HC Deb 31 July 1922 vol 157 cc981-4
25 Captain Viscount CURZON

asked the Prime Minister (1) whether the Government have yet been able to consider the question of the control and provision for the air arm of the Royal Navy; whether the Government are satisfied that adequate provision is being made to meet the Admiralty requirements for fighting, reconnaissance, and spotting planes; whether better provision in these respects and actual economies can be made if a re-organisation of the branch of the Royal Air Force operating with the Royal Navy is carried out and the Royal Navy made responsible for and be given control of its air arm;

(2) whether, in view of the alarm which is admittedly felt by the Government regarding the present position of the aircraft industry in this country and of the vital importance of the industry to the country, he can announce before the House rises what immediate steps the Government intend to take to deal with the situation?


asked the Prime Minister whether the- Imperial Defence Committee has reached any decision which will enable production orders to he given forthwith to the recognised British aircraft and aero-engine firms, so that, they may find it possible to keep their works going and their experienced staffs together until the House reassembles in November?

The PRIME MINISTER (Mr. Lloyd George)

I do not think that at the present stage I can usefully add to what I said on Thursday last in reply to questions on these subjects. The whole problem is engaging the earnest attention of the Committee of Imperial Defence, and there will be no avoidable delay in coming to a decision. But, having regard to the difficulty and importance of the problem, I cannot fix any definite time limit.

Viscount CURZON

Did not the right, hon. Gentleman intimate that he would make known the decision before the rising of Parliament, and would it be convenient to put down a question on Thursday next?


Yes, I think I might be able to answer a question then. As a matter of fact, we sat a couple of hours this morning to consider this matter, but it involves many important considerations.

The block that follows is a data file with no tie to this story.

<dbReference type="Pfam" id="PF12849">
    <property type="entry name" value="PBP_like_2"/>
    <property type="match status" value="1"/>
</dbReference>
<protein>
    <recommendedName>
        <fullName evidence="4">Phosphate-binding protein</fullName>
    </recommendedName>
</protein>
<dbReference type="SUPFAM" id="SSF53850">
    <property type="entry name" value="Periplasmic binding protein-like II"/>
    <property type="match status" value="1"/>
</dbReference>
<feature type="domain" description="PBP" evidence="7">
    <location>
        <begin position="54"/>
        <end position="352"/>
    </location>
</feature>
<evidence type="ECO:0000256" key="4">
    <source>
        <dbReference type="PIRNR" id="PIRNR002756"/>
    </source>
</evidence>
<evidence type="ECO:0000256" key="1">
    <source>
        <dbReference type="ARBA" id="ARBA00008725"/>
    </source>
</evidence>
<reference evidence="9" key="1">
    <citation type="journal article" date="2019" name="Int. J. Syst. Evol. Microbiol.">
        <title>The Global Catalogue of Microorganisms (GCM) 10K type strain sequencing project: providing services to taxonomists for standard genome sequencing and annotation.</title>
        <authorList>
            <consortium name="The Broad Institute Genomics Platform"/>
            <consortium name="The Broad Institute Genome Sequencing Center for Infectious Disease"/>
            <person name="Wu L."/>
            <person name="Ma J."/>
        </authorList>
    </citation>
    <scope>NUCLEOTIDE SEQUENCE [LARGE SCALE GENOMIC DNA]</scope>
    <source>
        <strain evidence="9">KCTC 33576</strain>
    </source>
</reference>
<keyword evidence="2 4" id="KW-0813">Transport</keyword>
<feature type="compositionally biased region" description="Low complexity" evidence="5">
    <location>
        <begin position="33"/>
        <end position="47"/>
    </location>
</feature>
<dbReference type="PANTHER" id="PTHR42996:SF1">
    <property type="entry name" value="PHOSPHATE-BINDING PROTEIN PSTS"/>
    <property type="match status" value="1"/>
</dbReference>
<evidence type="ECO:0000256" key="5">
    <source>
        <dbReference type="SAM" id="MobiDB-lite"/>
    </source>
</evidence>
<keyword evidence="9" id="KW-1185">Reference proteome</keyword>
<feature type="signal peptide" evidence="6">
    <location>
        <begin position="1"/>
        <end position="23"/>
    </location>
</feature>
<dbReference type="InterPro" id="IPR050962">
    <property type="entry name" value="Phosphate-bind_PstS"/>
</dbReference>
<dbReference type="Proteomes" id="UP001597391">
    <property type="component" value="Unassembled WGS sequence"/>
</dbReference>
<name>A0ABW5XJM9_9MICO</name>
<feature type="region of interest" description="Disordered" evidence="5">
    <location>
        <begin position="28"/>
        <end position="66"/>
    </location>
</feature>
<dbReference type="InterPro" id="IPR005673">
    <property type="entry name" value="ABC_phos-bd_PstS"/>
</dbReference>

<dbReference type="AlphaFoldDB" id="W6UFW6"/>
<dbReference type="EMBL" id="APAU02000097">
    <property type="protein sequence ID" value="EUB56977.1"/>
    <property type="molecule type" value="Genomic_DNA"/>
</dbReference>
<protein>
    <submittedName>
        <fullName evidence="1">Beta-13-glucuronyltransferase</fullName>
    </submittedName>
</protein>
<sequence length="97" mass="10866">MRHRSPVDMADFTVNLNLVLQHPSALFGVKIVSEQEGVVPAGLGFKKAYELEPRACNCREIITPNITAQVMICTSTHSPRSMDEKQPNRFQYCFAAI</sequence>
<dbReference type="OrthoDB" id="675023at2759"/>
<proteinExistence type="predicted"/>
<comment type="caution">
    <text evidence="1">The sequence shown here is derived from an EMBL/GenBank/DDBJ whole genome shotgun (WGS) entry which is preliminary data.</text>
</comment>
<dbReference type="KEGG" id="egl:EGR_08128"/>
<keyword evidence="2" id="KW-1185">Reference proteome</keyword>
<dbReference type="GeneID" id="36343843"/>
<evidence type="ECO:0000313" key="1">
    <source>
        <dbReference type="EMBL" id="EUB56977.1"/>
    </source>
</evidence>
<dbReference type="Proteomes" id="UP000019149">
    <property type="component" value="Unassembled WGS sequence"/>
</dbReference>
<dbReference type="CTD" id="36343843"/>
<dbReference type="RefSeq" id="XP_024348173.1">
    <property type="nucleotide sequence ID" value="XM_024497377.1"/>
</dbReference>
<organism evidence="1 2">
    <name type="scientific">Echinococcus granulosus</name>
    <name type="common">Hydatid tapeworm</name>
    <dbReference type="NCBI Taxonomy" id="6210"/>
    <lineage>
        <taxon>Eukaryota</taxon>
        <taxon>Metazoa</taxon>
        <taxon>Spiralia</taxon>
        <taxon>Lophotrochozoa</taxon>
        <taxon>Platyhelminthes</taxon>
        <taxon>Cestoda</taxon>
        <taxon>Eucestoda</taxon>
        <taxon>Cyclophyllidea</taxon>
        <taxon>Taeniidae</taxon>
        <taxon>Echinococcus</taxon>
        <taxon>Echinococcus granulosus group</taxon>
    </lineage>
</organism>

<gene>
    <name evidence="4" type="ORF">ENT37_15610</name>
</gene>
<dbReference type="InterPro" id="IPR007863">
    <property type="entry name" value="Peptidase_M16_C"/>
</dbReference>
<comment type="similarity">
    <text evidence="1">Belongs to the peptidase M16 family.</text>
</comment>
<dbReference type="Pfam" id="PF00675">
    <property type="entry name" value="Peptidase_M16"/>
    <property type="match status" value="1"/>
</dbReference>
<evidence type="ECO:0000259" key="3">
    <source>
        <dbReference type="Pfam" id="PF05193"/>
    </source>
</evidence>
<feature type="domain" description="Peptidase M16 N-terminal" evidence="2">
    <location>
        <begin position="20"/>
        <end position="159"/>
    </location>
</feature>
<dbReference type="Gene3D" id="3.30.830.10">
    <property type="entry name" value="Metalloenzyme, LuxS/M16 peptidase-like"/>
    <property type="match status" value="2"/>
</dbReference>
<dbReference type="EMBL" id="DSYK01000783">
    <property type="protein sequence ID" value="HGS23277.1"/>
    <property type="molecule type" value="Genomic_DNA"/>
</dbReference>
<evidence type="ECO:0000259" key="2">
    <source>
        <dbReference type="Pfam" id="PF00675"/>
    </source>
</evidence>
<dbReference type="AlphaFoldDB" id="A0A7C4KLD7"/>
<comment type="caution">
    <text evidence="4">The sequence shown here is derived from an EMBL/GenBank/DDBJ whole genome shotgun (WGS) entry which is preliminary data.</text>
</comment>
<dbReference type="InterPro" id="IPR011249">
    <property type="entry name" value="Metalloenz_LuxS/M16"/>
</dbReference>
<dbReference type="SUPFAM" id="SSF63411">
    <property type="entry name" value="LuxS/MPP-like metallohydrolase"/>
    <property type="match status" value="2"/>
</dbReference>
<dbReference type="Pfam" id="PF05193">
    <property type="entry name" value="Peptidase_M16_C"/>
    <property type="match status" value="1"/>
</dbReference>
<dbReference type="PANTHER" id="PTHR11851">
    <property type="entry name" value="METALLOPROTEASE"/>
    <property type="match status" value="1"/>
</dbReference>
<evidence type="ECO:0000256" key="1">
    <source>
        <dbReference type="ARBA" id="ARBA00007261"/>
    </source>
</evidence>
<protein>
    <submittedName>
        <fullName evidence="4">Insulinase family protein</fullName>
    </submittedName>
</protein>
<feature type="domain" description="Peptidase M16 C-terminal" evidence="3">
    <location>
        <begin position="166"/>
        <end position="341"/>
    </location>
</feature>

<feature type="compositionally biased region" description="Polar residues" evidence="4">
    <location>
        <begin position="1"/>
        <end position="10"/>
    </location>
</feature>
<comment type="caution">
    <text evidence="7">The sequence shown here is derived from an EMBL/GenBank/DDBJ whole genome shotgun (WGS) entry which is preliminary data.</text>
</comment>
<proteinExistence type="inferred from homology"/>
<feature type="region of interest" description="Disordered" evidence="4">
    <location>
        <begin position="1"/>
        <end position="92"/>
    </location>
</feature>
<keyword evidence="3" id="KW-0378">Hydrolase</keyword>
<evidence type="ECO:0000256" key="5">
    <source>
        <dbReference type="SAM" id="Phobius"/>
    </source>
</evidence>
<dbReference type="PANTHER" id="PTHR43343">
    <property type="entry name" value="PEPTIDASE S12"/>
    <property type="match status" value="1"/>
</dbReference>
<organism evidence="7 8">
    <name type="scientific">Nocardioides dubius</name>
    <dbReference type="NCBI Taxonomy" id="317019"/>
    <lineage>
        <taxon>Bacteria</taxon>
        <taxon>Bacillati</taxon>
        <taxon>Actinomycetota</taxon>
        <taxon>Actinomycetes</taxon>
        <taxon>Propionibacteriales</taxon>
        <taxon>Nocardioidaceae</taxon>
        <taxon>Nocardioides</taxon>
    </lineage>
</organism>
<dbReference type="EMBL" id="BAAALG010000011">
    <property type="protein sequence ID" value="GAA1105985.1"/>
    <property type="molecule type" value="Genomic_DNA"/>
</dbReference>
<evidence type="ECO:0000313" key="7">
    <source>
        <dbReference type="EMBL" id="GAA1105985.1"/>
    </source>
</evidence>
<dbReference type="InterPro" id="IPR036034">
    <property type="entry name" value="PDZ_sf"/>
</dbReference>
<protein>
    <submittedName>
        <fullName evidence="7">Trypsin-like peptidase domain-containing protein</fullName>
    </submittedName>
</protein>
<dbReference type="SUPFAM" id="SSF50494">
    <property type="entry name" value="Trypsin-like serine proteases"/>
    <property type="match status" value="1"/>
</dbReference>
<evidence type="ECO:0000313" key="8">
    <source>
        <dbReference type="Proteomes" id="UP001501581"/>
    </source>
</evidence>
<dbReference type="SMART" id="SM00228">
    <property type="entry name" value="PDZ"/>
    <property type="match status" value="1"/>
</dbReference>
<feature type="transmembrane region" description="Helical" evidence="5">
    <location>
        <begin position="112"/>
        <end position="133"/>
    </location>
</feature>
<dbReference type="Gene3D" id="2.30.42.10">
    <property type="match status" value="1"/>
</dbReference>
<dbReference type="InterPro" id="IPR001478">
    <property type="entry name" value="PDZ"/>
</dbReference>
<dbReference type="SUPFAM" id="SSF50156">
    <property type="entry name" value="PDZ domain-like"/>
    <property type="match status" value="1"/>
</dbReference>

Captain BENN

Does the right hon. Gentleman adhere to his earlier declaration that the unity and integrity of the Air Force should be maintained?


I think the hon. and gallant Member had better wait until he gets a statement on the subject.


(by Private Notice) asked the Secretary of State for Air if his attention had been called to the publication in a London evening newspaper, on Friday and Saturday last, of detail statements as to the preparations for aerial defences of the Empire, and which are stated to be "exclusive" to the newspaper in question; whether the information so disclosed is authentic, if so, who is responsible for giving it to one newspaper, if, and why, it is in the public interest that such information should be published; and, if it is unauthentic, will the Minister take immediate steps to officially repudiate it?

The SECRETARY of STATE for AIR (Captain Guest)

I assume that the hon. Member refers to the statements on the air defence of London, which appeared in the "Evening News" on Friday and Saturday. These statements are, to a large extent, accurate. Much of the substance of them will be found in my speech introducing the Air Estimates on 21st March, to which I would refer the hon. Member. The Press published this information at the time, and I conclude that this newspaper has now reproduced it in view of the great interest at present being taken in air defence. Other details were, no doubt, obtained by the intelligent use of ordinary sources of information, such as the Air Force list and previous Press reports. No exclusive information whatever was given to this newspaper. In reply to the last part of the question, I do not think that any further action is necessary beyond what I have already said in this reply.


May I ask the right hon. Gentleman if he remembers that in the Friday night issue there was a map of London and its environs, and I would like him to tell the House if he can whether that map was authentic, or whether it was an intelligent deduction from the speech of the right hon. Gentleman delivered in March last?

Captain GUEST

Yes, Sir. I think that the map and the Communiqué were drawn very largely from the imagination of the reporter.